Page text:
The term “The Big Six” is often coined to describe the six energy companies who currently supply approximately ninety-five percent of the UK households and businesses with electricity and gas. These six are E.ON UK, EDF Energy, British Gas, SEE, NPower and Scottish Power.
Ofgem, the energy regulatory body have reported concerns regarding whether or not the drop in energy prices this summer have, currently are and will continue to be passed onto customers.
In theory customers of the Big Six should benefit from the wholesale price being lowered however Ofgem are concerned that there is little or no evidence to suggest this has happened and so are working to encourage the companies under suspicion of profiteering to open their ledgers to closer scrutiny. Over the past five years Ofgem figures show that the six most dominant energy suppliers to the UK have, before tax has been taken and interest added collectively earned almost seventeen billion pounds.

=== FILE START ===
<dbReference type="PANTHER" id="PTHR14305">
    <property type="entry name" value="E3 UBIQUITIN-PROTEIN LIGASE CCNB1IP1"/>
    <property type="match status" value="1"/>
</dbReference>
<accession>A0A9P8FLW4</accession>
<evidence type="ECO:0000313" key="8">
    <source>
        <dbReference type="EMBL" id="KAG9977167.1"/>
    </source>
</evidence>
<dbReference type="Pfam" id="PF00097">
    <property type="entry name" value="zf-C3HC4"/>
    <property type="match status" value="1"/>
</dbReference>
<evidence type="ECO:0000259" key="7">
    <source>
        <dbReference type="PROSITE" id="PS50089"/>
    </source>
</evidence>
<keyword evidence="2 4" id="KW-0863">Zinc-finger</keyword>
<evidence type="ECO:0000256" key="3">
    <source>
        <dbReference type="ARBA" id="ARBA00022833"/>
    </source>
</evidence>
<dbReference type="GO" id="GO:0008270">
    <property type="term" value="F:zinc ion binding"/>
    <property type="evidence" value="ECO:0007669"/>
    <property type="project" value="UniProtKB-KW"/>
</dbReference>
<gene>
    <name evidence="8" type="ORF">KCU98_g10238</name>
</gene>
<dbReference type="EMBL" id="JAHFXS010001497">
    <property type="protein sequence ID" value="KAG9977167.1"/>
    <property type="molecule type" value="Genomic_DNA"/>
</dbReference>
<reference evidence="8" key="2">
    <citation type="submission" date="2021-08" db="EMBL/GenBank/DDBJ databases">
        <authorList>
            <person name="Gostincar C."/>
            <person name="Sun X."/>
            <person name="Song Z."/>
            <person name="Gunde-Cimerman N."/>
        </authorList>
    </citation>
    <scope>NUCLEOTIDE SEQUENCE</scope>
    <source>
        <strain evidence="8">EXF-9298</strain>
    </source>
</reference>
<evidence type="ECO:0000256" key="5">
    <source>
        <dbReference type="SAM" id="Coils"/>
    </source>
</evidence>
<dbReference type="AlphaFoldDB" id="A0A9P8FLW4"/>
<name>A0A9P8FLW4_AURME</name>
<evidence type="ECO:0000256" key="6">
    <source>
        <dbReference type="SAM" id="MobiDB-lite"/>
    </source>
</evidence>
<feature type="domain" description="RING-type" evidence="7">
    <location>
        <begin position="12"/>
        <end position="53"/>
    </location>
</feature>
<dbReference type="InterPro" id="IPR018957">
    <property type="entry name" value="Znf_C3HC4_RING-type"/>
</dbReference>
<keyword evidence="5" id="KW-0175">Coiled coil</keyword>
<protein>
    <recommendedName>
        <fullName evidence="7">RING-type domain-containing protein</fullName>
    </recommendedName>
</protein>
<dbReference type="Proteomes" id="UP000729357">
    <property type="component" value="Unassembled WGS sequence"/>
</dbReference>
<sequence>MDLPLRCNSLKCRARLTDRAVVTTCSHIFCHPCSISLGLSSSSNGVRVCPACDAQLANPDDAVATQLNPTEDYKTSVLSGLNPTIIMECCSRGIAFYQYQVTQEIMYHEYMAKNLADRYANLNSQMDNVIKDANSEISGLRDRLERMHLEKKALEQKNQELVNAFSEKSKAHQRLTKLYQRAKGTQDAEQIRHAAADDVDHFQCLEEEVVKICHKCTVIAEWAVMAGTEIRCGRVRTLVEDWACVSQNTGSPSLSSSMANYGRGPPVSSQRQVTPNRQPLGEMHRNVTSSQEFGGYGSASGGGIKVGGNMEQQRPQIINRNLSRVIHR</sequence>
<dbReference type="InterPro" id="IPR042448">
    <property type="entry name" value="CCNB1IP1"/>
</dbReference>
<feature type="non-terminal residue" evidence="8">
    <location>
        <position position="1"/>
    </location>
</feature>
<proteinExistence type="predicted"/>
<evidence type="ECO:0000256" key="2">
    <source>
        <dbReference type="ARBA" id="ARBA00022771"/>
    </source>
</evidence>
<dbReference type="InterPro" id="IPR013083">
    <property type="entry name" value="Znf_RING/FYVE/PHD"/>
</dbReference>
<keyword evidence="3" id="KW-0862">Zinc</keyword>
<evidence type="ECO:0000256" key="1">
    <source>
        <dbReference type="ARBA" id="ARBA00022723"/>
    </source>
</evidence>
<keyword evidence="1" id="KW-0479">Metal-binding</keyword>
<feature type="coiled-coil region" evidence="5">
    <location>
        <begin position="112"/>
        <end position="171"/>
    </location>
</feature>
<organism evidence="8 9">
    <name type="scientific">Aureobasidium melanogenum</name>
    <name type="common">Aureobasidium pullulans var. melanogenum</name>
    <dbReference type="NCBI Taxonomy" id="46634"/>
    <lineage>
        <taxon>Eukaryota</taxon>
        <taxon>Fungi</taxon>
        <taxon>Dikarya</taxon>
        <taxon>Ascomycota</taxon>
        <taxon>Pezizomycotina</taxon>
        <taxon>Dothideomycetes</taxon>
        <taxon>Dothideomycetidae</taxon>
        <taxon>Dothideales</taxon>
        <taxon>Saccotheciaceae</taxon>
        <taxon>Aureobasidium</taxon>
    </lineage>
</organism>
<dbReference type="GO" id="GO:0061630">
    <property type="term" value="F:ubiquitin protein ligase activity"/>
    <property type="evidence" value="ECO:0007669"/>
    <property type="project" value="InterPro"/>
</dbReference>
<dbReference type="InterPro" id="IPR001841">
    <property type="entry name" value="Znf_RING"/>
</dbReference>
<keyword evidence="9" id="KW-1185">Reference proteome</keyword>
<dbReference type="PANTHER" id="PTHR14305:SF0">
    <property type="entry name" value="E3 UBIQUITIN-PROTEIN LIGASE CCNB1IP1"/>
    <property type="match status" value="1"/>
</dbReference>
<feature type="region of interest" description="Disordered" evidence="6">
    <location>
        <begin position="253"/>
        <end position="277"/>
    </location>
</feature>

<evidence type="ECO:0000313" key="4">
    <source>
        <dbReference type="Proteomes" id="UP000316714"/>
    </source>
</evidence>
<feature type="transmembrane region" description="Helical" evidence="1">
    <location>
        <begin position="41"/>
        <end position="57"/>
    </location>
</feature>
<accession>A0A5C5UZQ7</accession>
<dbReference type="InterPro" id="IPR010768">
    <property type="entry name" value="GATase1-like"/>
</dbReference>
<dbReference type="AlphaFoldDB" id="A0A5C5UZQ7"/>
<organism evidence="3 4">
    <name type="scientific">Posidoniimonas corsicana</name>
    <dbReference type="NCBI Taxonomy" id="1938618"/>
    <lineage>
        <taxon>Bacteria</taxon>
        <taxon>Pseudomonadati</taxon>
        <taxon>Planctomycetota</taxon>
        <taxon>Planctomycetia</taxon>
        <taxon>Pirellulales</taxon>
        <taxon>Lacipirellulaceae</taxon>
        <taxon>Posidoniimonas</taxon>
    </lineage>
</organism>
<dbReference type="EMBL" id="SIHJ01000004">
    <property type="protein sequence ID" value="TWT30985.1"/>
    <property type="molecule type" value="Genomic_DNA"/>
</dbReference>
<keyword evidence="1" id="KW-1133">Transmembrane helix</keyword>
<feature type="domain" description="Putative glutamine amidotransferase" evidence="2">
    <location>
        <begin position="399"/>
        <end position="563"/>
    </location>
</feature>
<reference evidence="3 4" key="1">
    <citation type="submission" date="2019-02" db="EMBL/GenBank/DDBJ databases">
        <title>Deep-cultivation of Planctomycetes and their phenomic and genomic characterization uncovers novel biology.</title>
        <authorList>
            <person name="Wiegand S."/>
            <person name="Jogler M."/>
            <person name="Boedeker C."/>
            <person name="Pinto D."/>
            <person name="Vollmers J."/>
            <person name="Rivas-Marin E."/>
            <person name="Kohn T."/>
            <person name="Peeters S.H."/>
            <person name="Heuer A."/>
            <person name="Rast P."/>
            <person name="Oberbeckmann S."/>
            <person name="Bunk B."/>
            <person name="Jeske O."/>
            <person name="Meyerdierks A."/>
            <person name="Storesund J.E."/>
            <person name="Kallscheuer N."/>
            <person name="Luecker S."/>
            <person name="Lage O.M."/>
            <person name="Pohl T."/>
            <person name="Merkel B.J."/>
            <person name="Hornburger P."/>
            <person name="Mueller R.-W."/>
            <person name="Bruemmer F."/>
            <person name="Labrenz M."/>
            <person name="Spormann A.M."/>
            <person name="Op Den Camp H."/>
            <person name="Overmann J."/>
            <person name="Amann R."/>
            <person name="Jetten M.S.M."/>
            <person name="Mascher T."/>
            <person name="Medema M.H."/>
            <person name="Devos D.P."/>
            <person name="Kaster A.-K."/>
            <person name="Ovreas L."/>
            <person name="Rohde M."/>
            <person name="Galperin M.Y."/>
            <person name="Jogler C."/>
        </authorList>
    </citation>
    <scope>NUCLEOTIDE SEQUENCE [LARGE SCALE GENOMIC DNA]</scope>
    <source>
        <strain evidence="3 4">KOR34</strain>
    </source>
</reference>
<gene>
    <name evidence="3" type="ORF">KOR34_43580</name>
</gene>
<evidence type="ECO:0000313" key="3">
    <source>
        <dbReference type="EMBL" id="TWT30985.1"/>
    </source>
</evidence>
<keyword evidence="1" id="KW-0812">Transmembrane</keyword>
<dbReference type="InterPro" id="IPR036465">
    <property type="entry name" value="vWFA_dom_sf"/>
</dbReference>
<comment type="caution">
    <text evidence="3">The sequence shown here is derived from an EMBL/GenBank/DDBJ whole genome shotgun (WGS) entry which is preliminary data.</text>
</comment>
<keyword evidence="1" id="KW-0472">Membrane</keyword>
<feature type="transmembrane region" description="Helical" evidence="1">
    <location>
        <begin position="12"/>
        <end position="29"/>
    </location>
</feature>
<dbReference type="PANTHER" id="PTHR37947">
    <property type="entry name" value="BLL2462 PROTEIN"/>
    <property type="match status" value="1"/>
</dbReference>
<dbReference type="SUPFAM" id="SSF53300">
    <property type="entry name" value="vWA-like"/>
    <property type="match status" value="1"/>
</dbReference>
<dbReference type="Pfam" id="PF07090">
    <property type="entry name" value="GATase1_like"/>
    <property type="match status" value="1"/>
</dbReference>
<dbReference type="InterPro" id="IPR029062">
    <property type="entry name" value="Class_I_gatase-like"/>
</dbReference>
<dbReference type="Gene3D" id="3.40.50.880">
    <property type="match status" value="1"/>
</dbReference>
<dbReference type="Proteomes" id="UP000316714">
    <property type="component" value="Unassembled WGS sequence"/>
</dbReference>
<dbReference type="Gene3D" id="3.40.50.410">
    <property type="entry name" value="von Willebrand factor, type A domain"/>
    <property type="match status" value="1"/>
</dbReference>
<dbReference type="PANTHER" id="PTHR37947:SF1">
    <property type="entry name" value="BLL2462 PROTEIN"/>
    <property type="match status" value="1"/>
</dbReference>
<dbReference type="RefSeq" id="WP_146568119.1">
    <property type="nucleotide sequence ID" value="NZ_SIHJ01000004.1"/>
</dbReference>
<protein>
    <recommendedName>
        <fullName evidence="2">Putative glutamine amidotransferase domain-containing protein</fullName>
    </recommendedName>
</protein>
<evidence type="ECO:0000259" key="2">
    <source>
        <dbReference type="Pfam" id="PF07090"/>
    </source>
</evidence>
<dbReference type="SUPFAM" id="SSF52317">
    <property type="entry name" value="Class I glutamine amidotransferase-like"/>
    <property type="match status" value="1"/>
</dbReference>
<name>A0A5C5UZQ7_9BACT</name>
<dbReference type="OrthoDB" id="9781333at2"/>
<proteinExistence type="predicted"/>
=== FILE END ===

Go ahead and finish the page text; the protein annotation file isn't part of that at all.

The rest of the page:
These figures are partly what has propelled Ofgem into action, demanding to see more detailed accounts including breakdowns of individual divisions and spends so that they might better assess whether consumers have been treated fairly in regards to benefiting from global price drops.
While Ofgem do not have the authority to force companies to alter the tariffs they offer customers the concerns over potential with-holding of discounts and lower prices have been serious enough for Ofgem to call the issue to the attention of the Competition and Markets Authority.
While Ofgem are still hard at work, liaising with the Big Six and relevant bodies to encourage transparency in this matter questions regarding whether consumers have essentially received a raw deal are still unanswered. It may be reported however that of the Big Six, the three foreign-owned companies supplying to the UK, E.ON, NPower and EDF have still not agreed to full disclosure.